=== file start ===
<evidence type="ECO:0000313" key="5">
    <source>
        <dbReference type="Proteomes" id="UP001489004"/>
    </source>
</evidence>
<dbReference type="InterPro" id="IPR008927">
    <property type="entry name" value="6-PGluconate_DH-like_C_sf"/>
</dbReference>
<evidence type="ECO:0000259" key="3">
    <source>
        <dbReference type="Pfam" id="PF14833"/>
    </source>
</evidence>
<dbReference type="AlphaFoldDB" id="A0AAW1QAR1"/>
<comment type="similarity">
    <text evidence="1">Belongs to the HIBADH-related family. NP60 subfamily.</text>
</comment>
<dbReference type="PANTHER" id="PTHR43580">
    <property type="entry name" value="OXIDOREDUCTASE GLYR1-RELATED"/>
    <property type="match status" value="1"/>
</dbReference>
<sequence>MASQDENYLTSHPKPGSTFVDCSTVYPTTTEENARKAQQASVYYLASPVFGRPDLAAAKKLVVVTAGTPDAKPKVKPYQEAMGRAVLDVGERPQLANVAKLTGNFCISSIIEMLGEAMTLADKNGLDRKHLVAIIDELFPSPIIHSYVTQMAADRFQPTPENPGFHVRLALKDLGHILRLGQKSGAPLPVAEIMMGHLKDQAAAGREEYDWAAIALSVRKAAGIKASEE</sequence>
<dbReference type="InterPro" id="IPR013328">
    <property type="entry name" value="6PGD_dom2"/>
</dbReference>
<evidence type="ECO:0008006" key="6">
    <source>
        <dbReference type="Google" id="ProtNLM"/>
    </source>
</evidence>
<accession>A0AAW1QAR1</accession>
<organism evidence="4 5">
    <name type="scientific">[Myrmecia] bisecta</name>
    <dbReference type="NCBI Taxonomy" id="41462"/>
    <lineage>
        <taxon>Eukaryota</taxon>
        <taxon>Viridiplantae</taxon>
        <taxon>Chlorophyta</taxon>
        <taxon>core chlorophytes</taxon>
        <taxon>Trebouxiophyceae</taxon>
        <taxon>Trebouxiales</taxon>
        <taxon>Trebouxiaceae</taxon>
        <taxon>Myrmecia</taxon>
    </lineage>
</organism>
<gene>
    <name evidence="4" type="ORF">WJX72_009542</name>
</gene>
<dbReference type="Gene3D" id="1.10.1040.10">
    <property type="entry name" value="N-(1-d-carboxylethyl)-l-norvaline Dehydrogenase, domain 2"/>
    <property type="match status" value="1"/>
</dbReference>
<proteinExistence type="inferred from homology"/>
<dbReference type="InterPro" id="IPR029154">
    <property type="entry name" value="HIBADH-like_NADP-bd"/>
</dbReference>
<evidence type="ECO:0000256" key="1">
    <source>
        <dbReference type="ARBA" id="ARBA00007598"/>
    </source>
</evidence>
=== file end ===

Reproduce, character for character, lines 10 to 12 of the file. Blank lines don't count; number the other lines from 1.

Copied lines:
    <source>
        <dbReference type="Pfam" id="PF14833"/>
    </source>